Sunday, November 6, 2011

Chicken Stock

Why is it that some of cooking's basics are the hardest to master?  I have found that the building blocks to great cooking and baking are often the things that evade me.  Tempering eggs, turning an angel food cake upside down to cool (funny story there), activating yeast, making a basic roasted chicken or the perfect stock.  I've had trouble with each of these and am still finding my way with the first items on the list.

Over the years I have made many attempts of homemade stock and often times the end result is slightly yellowed water that tastes like, well, water.  Adding a few vegetables and calling it soup was highly disappointing and self-deflating for sure.  How could I not be capable of making chicken soup???   Then I found a method that has magically changed everything.  It's a process that involves more than boiling a carcass for a few hours and exclaiming macaroni.  Flavors must develop and deepen and this doesn't happen in a few hours.  You can't rush this process.  Now that I know this, I will never make a flavorless chicken stock again.  Now, you won't either.

I generally roast the chicken, serve my family a delicious meal, and refrigerate the carcass in its entirety in a large dutch pot.  The next day I will make stock early in the morning and let it simmer for most of the day.  Often times I will allow the stock to sit in the fridge for 2-3 days which really allows flavors to develop.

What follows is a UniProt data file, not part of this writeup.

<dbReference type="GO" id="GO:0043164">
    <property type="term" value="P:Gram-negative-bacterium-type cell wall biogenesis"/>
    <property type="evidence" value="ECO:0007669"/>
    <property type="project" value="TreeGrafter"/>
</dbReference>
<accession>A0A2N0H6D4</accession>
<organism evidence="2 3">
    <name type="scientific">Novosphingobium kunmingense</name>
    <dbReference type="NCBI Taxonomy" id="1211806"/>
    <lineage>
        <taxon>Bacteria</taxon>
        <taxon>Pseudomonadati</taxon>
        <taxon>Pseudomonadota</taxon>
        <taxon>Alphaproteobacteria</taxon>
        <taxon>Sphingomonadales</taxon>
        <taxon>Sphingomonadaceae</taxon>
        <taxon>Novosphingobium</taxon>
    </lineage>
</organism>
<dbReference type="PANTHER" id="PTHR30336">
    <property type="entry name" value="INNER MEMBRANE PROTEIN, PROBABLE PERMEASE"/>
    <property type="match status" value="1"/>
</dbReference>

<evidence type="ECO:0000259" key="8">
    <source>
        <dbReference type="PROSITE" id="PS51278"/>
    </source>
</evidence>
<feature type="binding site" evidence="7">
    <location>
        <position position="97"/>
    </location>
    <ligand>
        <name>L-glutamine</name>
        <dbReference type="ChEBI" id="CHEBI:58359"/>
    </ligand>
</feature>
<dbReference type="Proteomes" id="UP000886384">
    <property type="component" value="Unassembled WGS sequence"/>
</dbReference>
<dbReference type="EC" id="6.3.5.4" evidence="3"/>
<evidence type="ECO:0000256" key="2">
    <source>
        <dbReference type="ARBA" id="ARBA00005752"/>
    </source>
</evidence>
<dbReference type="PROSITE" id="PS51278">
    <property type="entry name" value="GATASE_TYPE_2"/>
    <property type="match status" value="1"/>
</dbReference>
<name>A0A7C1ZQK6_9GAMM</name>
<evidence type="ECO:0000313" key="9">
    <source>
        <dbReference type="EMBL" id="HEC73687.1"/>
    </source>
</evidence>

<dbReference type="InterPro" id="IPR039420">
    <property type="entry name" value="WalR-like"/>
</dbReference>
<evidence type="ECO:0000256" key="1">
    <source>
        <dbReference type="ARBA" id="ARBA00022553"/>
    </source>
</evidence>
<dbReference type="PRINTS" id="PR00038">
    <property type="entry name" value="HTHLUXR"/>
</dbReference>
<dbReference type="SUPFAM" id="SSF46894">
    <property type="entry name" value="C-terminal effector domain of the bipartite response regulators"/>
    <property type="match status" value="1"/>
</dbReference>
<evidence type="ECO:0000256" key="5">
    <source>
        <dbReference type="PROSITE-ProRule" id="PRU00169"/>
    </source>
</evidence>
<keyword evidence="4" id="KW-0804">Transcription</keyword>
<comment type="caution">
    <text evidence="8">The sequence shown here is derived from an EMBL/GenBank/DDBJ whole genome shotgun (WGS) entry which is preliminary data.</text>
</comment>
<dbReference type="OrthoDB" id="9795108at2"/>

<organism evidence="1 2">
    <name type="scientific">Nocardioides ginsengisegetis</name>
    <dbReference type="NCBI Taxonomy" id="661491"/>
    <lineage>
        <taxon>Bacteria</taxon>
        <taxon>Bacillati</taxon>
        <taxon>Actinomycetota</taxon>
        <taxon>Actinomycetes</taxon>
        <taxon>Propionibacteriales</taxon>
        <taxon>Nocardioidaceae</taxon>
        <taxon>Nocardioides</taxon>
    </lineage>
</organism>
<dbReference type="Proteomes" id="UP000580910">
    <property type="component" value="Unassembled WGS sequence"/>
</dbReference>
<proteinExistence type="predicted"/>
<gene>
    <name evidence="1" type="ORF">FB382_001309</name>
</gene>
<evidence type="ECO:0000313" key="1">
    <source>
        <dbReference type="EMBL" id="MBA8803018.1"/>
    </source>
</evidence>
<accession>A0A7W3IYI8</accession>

All the goods: 
 Midway through cooking time:
Finished before heading into the fridge overnight:


Best Chicken Stock/Broth slightly modified from Kittencal's recipe
3-4 lbs chicken carcass (no need to take the meat off the bone)
2 large onions, cut in large pieces (can leave skin on)
2 large unpeeled carrots, washed
2 large celery ribs, washed and cut into large pieces
10 -12 peppercorns
1 head garlic, broken into cloves (can leave skin on)
1 Tbs salt (or to taste)
cold water to cover all ingredients

Place the chicken carcass in an extra large stock pot, along with all remaining ingredients. Fill with cold water to cover ingredients, and up to almost three quarters of the stock pot.

Place on stove element; bring to a full boil. Reduce heat; cover and simmer on low heat for about 4-5 hours for stove top.  After the simmering time turn off heat and allow the pot to cool. Transfer the pot to the fridge (with all ingredients still in it) and chill overnight.

The following day remove the pot from the fridge. Remove any fat that has gathered on top.  Strain the liquid into another large container.  You may now divide the liquid into freezable containers or use the entire recipe for a batch of soup. Discard the vegetables and pick the meat off the bone of the carcass for soup of another use.

Servings: 10
Cooking Times
Preparation Time: 20 minutes
Cooking Time: 4-5 hours
Inactive Time: 12 hours

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